Among the highlights of the city of Durham's first-ever sustainability report: residential greenhouse gas emissions are down 7 percent since 2008, despite population growth, and Durham residents are using 23 percent less water than the average North Carolinian.
The report looks at the city's waste management, energy efficiency, transportation system and green infrastructure, and some future sustainability projects.
”In addition to shedding light on Durham’s recent accomplishments, the information will help inform a comprehensive Sustainability Plan,” says city sustainability specialist Erin Victor. “By reflecting on our progress, we can identify new opportunities to make Durham an even more resilient and sustainable city.”
Here are some more tidbits from the report. You can read the full document here
- Since 2009, emissions generated by city buildings has decreased by nearly 22 percent. Residential and commercial emissions are down 7 percent and industrial emissions 3 percent. The city has a goal of reducing emissions community-wide by 30 percent by 2030.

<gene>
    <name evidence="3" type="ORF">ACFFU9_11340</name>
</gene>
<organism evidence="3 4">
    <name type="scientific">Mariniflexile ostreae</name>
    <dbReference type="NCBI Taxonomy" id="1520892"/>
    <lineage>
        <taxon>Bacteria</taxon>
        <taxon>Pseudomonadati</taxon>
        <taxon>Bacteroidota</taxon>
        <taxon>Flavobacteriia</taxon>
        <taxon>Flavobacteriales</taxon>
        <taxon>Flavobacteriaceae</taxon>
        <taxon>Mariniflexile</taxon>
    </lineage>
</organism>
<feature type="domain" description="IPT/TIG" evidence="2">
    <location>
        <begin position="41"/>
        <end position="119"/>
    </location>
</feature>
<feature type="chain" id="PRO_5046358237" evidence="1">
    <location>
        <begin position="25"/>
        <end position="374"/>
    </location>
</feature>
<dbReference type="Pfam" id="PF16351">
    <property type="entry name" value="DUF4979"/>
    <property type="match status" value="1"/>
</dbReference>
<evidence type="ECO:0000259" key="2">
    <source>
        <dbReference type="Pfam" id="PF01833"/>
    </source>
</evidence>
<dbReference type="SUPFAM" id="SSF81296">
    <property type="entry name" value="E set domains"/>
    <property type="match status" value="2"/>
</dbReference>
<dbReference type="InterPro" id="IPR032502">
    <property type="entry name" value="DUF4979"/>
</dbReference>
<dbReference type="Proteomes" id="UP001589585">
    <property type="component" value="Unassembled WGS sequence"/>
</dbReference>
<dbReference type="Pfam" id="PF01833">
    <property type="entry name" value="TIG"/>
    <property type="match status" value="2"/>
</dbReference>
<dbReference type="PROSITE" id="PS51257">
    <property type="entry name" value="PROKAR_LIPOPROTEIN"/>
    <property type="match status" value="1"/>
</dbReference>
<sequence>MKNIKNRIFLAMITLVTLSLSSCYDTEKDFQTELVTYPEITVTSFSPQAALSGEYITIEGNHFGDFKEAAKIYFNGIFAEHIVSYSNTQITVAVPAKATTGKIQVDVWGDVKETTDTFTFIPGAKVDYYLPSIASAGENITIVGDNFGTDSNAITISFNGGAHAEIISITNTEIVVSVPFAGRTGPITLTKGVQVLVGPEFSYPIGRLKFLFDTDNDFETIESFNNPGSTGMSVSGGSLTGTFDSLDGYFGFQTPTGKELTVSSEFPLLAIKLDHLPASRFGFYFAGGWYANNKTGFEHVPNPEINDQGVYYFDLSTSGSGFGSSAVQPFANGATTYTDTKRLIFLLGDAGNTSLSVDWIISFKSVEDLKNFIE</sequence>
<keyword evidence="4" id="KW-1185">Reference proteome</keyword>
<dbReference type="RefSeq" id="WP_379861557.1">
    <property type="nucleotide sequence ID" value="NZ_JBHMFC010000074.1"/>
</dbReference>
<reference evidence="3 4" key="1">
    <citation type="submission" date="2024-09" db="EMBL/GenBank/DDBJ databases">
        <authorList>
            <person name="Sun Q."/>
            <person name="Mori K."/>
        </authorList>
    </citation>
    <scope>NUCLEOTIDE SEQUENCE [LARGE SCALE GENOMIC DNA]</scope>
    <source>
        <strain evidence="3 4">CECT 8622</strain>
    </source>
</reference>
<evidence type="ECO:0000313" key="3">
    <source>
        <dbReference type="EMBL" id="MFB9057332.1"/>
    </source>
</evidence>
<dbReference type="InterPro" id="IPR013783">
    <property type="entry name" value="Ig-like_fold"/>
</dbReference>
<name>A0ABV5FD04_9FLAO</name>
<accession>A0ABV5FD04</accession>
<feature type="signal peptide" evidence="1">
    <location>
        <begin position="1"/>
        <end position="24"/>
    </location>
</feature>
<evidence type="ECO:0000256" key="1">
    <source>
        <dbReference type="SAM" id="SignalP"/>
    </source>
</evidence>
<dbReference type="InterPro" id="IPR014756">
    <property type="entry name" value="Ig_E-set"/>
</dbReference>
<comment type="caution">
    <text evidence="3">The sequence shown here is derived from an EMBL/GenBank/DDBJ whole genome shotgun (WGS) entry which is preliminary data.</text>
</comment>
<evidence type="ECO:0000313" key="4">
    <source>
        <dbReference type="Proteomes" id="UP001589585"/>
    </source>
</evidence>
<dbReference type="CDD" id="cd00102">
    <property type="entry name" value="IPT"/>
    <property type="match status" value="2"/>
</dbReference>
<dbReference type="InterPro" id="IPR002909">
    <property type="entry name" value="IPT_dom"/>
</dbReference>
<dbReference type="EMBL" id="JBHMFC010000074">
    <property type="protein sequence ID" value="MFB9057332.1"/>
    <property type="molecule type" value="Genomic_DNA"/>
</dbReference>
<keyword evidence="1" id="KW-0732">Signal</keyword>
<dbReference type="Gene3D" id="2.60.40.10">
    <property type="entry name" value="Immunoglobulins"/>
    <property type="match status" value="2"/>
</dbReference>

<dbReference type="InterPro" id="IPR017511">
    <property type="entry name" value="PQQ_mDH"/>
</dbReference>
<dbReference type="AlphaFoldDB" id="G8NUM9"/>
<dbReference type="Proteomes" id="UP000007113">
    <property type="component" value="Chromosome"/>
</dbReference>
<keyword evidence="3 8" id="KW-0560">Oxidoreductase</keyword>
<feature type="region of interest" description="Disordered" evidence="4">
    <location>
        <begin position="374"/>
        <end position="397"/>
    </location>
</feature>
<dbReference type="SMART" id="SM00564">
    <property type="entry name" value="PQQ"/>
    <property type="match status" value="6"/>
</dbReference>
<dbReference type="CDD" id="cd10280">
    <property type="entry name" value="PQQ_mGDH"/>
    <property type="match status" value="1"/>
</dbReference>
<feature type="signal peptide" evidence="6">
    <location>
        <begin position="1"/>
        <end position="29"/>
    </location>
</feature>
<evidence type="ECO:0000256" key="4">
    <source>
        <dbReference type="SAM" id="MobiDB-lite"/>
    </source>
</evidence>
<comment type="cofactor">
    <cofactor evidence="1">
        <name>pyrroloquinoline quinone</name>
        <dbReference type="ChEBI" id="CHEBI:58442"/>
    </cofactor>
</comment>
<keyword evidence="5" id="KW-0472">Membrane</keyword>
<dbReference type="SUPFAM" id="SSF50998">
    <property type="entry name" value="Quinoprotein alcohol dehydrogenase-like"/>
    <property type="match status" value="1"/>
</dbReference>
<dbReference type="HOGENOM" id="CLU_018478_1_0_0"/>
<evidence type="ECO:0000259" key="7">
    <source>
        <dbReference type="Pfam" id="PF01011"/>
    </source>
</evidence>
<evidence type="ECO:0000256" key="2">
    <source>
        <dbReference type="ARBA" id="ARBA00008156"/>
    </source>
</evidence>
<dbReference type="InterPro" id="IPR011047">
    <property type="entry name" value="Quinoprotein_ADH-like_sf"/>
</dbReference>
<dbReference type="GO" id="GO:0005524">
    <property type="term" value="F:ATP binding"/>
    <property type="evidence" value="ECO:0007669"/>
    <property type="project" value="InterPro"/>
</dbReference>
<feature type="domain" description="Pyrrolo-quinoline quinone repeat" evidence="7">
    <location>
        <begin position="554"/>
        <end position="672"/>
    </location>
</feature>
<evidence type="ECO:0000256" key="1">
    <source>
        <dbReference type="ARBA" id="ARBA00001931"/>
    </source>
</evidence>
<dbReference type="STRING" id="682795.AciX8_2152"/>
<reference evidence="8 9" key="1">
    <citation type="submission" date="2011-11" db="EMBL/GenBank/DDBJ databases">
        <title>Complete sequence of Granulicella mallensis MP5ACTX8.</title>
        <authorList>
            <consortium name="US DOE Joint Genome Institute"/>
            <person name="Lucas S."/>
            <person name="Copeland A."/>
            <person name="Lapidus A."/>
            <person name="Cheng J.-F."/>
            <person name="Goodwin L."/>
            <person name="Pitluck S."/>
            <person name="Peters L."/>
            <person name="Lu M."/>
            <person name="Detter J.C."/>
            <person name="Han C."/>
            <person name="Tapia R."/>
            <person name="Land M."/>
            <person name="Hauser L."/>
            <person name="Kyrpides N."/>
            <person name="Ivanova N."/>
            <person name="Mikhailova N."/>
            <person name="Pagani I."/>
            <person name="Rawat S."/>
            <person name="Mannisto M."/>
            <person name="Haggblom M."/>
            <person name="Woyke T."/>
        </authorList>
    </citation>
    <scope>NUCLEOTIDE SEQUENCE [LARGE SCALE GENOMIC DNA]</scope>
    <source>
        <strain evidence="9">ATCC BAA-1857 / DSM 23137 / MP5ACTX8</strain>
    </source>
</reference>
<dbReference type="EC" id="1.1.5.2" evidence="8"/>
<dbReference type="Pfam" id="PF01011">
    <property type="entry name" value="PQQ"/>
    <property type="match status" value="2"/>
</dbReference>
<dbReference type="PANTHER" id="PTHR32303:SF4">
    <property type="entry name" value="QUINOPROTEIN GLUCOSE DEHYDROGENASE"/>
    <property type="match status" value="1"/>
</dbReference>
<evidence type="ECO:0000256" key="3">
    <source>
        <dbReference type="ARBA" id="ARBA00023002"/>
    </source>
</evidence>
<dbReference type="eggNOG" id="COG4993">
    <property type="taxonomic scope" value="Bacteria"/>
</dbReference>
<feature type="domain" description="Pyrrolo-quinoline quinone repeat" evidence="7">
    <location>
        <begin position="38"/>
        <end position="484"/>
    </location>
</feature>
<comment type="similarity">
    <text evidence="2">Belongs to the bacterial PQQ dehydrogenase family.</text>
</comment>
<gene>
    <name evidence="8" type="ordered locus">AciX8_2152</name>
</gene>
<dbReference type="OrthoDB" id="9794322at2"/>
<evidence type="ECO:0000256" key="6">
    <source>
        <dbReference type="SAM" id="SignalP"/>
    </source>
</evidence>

- Durham’s methane-to-electricity facility generates enough electricity each year to power nineteen hundred homes.
- Durham residents use an average of fifty-four gallons of water per day, compared with the statewide average of seventy gallons per day and the national average of ninety-eight gallons per day.
- About two-thirds of the waste stream from single family homes could be diverted, including recyclable materials, food waste, and other compostable items and textiles. In partnership with the state, the city hopes to launch a pilot curbside compost program in fiscal year 2018.
- Durham is home to more than 575 miles of sidewalks and 40 miles of bike lanes. More than three thousand trees have been planted since 2014.